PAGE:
Bank of Canada searches far and wide for Carney's successor
OTTAWA, March 28
OTTAWA, March 28 (Reuters) - The search for a new Bank of Canada chief to replace Mark Carney has pitted internal front-runner Tiff Macklem against a range of external candidates as officials look outside the bank for people who may have more hands-on business experience.
Most central bank watchers believe Macklem, currently second-in-command at the bank, has outstanding credentials and deserves to take over when his boss leaves.
But hints by Finance Minister Jim Flaherty that he is searching outside the Bank of Canada, and the institution's history of surprise appointments, have opened up a very speculative field of possible contenders.
Others note that both Carney and his predecessor, David Dodge, had leapfrogged over more obvious governors-in-waiting.
Flaherty has said he is looking for someone like Carney, a former Goldman Sachs banker and aggressive regulator who raised Canada's global profile after the financial crisis and now heads the international Financial Stability Board, which is working on ways to prevent banking sector crises like those that triggered the financial crisis of 2008.
A special committee of the bank has completed its interviews of candidates, who must be Canadian citizens, and is producing a short list for Flaherty to interview. An announcement is likely in late April, after the federal cabinet approves the final candidate.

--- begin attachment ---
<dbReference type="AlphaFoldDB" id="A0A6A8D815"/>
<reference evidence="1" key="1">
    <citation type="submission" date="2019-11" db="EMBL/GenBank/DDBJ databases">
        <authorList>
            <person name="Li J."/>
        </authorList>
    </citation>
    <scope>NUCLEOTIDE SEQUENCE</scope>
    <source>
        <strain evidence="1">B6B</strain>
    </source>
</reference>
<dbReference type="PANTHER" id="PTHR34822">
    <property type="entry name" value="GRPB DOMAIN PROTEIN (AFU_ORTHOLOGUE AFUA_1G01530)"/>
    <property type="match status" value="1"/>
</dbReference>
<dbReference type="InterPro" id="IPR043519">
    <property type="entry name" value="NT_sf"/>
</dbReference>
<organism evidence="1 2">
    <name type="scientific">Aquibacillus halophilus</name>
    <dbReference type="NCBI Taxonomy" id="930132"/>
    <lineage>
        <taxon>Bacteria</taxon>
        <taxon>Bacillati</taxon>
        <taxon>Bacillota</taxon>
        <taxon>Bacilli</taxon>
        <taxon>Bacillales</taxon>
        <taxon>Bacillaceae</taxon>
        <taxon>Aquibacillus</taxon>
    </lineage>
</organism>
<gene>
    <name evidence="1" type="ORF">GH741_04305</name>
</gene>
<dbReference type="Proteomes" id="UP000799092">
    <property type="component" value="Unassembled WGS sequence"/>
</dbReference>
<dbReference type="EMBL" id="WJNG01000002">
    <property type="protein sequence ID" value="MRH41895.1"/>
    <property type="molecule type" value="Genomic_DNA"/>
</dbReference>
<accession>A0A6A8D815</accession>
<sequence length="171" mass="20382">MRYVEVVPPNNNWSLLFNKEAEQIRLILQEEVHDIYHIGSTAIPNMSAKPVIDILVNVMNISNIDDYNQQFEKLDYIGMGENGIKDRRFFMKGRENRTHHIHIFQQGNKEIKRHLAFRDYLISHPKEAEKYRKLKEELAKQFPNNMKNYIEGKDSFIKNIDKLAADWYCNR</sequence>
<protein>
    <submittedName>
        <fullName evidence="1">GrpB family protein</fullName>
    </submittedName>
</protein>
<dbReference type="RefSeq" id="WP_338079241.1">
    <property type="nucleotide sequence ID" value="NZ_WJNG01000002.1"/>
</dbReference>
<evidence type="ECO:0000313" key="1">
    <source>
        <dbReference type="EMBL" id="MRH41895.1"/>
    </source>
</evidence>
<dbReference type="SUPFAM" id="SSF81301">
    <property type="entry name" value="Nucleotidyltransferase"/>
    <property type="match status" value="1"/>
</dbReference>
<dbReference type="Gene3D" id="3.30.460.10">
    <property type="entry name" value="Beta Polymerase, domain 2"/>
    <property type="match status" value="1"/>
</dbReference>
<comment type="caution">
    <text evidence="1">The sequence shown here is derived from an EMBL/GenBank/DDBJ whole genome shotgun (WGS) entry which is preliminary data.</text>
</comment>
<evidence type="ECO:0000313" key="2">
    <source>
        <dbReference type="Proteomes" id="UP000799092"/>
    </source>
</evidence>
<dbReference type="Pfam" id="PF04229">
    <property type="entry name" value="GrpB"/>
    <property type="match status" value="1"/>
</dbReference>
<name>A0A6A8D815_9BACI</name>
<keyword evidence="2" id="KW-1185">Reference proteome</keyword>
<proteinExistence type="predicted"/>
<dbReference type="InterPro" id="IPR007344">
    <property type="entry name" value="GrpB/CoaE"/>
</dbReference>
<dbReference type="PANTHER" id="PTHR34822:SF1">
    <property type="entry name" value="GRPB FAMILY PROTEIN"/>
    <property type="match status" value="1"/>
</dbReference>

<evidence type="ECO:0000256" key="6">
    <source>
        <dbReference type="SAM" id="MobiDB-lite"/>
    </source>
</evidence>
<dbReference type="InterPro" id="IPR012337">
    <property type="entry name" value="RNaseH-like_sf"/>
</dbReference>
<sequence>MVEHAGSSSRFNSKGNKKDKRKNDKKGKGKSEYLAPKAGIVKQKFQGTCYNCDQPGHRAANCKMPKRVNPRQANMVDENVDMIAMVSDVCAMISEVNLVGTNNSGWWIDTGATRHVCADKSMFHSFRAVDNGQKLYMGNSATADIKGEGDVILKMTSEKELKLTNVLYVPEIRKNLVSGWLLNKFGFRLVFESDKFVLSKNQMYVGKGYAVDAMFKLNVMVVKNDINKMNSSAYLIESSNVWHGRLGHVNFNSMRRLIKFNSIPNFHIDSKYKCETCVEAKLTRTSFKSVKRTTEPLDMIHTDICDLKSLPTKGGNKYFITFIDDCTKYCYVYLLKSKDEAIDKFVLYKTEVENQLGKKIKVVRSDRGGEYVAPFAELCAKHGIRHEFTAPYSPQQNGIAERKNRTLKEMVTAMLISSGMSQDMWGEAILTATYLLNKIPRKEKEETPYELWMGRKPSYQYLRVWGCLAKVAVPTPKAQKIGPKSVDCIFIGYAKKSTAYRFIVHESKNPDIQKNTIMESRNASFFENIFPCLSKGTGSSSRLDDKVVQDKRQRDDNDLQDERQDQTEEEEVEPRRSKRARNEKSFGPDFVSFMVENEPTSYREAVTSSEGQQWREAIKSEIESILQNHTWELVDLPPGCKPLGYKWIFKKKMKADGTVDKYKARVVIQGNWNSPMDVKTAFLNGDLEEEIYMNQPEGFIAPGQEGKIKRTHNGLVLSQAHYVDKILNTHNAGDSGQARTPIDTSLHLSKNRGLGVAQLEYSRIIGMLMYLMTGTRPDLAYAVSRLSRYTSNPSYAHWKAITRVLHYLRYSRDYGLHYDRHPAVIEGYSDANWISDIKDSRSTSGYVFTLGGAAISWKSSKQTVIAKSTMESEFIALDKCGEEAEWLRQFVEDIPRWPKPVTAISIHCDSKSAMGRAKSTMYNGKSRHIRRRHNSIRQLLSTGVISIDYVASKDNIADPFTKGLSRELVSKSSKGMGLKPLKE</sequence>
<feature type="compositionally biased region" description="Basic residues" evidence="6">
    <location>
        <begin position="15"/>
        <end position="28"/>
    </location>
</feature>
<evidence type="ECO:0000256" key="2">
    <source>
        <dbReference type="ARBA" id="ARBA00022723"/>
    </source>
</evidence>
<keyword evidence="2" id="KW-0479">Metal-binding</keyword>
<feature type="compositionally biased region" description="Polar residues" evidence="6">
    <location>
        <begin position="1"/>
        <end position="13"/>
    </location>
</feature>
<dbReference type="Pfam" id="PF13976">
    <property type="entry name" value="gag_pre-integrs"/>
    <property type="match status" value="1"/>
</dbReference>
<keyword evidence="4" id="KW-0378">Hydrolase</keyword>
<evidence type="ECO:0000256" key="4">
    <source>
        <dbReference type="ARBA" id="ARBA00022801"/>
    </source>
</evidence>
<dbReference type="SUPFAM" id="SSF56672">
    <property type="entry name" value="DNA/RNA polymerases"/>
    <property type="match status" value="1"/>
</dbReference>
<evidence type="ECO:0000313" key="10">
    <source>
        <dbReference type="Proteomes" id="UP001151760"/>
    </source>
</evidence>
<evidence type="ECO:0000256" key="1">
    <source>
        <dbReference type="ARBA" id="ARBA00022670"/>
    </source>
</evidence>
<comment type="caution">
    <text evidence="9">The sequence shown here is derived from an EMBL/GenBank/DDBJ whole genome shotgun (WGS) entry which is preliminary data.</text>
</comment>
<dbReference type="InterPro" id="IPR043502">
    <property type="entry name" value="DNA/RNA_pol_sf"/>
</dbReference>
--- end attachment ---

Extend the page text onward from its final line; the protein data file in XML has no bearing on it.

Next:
Carney is leaving on June 1 to take over as governor of the Bank of England on July 1. His exit will leave the Bank of Canada's governing council without any direct private-sector experience.
Ottawa may want to fill that void, or it may simply want to show that it has done its due diligence, argued one senior bank economist who said the recruiting agency handling the hiring process, Odgers Berndston LLC, contacted him a few weeks ago in search of more names.
"They want to be able to tell the public they've evaluated all the potential candidates," he said, declining to give his name because of the sensitivity of the issue.
Here is a list of possible candidates, based on interviews with financial markets players, academics and officials. Unless otherwise stated, none of those named would comment on whether they had applied for the job:
Macklem, 51, has spent the past 25 years at the Bank of Canada and the Canadian Finance Ministry. He has been the central bank's senior deputy governor since July 2010. He has a reputation for academic research and became head of the bank's research department in 2000 at the age of 39.
Macklem was the G20 deputy at the Canadian Finance Ministry throughout the 2008 financial crisis, and he played a key role in domestic and global crisis management.
In Canada, he helped fix a credit crunch in the commercial paper market and played key roles in the auto sector bailout and purchases of insured mortgages from banks. Internationally, Macklem was chairman of a committee of the Financial Stability Board - the G20's financial reform task force - whose job it is to monitor implementation of agreed reforms.
Macklem is quieter and soft-spoken compared with the charismatic and notoriously aggressive Carney, and insiders say he has a less confrontational style.